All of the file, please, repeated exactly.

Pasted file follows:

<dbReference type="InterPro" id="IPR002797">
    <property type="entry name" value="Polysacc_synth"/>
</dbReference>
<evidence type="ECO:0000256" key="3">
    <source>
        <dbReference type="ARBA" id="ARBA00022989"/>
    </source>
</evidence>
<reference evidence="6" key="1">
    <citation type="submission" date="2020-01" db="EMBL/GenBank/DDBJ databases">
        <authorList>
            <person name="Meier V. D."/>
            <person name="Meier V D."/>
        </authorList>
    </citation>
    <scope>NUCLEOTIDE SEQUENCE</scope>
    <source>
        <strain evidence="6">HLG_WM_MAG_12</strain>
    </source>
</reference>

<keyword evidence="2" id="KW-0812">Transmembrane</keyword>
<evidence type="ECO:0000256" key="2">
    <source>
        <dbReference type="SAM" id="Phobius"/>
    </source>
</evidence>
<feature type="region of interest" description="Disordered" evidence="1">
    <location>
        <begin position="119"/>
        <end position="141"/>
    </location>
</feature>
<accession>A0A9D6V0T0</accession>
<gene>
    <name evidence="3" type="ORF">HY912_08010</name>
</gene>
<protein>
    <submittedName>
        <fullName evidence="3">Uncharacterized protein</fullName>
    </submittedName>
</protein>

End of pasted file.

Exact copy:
<dbReference type="InterPro" id="IPR002797">
    <property type="entry name" value="Polysacc_synth"/>
</dbReference>
<evidence type="ECO:0000256" key="3">
    <source>
        <dbReference type="ARBA" id="ARBA00022989"/>
    </source>
</evidence>
<reference evidence="6" key="1">
    <citation type="submission" date="2020-01" db="EMBL/GenBank/DDBJ databases">
        <authorList>
            <person name="Meier V. D."/>
            <person name="Meier V D."/>
        </authorList>
    </citation>
    <scope>NUCLEOTIDE SEQUENCE</scope>
    <source>
        <strain evidence="6">HLG_WM_MAG_12</strain>
    </source>
</reference>

<keyword evidence="2" id="KW-0812">Transmembrane</keyword>
<evidence type="ECO:0000256" key="2">
    <source>
        <dbReference type="SAM" id="Phobius"/>
    </source>
</evidence>
<feature type="region of interest" description="Disordered" evidence="1">
    <location>
        <begin position="119"/>
        <end position="141"/>
    </location>
</feature>
<accession>A0A9D6V0T0</accession>
<gene>
    <name evidence="3" type="ORF">HY912_08010</name>
</gene>
<protein>
    <submittedName>
        <fullName evidence="3">Uncharacterized protein</fullName>
    </submittedName>
</protein>